Using Learner-Generated Digital Media (LGDM) as an Assessment Tool

ID: 49870 Type: Roundtable
  1. Jorge Reyna and Peter Meier, University of Technology Sydney, Australia
  2. Mike Mimirinis, Anglia Ruskin University, Cambridge, UK, United States
  3. Marija Franetovic, Wayne State University, Detroit, MI, United States

Thursday, June 22 1:45 PM-2:45 PM Location: Edison D View on map

No presider for this session.

Abstract: Digital media presentations in higher education have been reported as a way to deploy content for blended learning and recently, flipping classrooms. Learner-Generated Digital Media (LGDM) emerged more than a decade ago in the field of education (pre-service teachers), and it has been incorporated recently into other disciplines. It has been documented that LGDM provides opportunities for the improvement of student’s skills like problem-solving, cooperative learning, critical thinking, and self-motivation. Other skills developed by participating in the process of designing, creating, and presenting digital presentations include different types of literacy like digital, technological, visual, and global literacy. Teachers are using these technologies as a valuable tool for motivation, collaboration, expression, and authentic assessment. Learner-generated content has been shown to have the potential to add value not only in hands-on experience but also peer-driven learning.

Objectives

Learning outcomes At the end of the workshop participants will be able to: 1. Design, implement and evaluate LGDM as an assessment tool to foster deep learning and develop digital media literacy skills. 2. Describe digital media principles to support students with their assessments. 3. Design an authentic learning rubric to evaluate LGDM. 4. Identify the importance of monitoring and providing feedback to group contributions throughout LGDM assessments. 5. Reflect on the significance of digital media learning and skills when LGDM assessments are implemented.

Topical Outline

This session will be a hands-on workshop on how to implement LGDM as an assessment tool for students. The following elements will be addressed in the workshop: (1) What are the rationale and underlying pedagogy of LGDM? (2) What digital media principles can be utilised in the context of LGDM? How can we host and share LGDM content? (3) What kind of evaluation criteria can be created for LGDM? (4) What is the role of group contribution and feedback in LGDM? and; (5) How do we evaluate LGDM assessments? You will explore the appropriateness of LGDM for the assessment of student works. You will also examine LGDM assessment in light of construct validity, reliability and manageability of the assessment process.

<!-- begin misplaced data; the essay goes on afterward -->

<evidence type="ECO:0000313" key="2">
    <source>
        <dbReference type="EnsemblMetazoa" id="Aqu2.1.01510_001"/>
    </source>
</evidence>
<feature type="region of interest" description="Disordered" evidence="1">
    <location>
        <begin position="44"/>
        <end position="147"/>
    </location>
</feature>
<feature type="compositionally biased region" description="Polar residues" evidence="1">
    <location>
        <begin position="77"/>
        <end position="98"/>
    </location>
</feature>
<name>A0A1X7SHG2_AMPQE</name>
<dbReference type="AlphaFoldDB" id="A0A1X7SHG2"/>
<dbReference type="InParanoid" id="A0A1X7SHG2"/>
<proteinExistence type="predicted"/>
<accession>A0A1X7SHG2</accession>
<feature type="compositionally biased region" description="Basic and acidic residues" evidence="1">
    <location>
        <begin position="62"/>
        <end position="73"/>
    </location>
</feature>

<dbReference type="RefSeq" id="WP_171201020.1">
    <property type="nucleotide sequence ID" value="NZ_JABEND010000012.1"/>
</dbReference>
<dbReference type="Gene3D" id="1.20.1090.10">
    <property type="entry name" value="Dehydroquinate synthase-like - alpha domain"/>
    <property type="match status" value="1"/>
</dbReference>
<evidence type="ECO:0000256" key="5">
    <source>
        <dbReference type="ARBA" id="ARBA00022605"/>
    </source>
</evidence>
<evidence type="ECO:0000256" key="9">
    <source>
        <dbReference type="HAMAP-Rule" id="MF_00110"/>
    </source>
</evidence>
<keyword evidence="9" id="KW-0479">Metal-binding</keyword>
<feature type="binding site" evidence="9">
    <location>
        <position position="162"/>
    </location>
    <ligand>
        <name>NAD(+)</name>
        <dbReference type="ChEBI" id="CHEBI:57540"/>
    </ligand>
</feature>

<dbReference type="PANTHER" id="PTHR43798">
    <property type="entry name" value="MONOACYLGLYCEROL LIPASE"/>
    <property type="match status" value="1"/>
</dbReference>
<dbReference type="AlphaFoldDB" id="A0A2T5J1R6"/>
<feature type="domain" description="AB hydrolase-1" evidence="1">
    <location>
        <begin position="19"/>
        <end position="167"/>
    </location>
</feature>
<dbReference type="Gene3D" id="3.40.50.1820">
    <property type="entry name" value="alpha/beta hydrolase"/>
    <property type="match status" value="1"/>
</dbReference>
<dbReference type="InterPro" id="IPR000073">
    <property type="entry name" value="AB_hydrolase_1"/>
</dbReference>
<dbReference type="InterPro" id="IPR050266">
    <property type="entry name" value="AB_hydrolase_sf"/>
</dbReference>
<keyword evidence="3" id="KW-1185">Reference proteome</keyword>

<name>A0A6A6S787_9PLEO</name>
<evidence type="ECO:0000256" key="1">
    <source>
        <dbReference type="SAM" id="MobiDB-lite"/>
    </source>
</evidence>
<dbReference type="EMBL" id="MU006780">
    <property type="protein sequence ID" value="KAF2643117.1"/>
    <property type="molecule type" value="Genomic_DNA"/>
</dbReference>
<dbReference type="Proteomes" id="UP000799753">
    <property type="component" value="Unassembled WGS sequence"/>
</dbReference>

Prerequisites

This workshop is tailored to participants who want to apply LGDM as assessment tool considering evidence-based principles. Ideally, they should have the following experience: 1. Teaching experience 2. Understanding of adult learning principles 3. Pedagogical knowledge will be highly desirable 4. Knowledge in digital media will be an advantage but not required

Experience Level

Intermediate

Qualifications

Jorge Reyna • Lecturer in Higher Education, learning design, Faculty of Science, University of Technology Sydney • Vast experience applying visual design, aesthetics, usability, and accessibility in online learning environments • Experience in digital media and developing courseware for tertiary educational institutions including animations, screencast, podcasts, video scripting, filming, editing and production, multimedia learning, graphics, photography, etc. • Author of several journal papers and book chapter about educational technology. • Currently researching in the area of LGDM and flipping classrooms Website: www.jorge-reyna.com Mike Mimirinis • Senior Lecturer in Higher Education Studies, Faculty of Health Social Care and Education, Anglia Ruskin University, Cambridge, UK • Extensive experience of working with faculty on the enhancement of learning, teaching, and assessment • Current research explores variation in the ways teachers and students experience educational and learning phenomena in higher education. The most recent study identified a hierarchy of academic teachers’ conceptions of e-assessment. Marija Franetovic ? Course Developer and New Media Specialist, Lawrence Technological University and Adjunct Faculty in Learning Design and Technology, Wayne State University, Detroit, MI, USA. ? 16+ years of work experience collaborating with faculty on the enhancement of learning engagement and the creation of learning environments using new media, technology, and alternative teaching and learning strategies. ? Currently researching best practices and implications on authentic learning within blended learning, 3D environments, games, and new media; 35+ interdisciplinary and collaborative presentations and publications.

Topics

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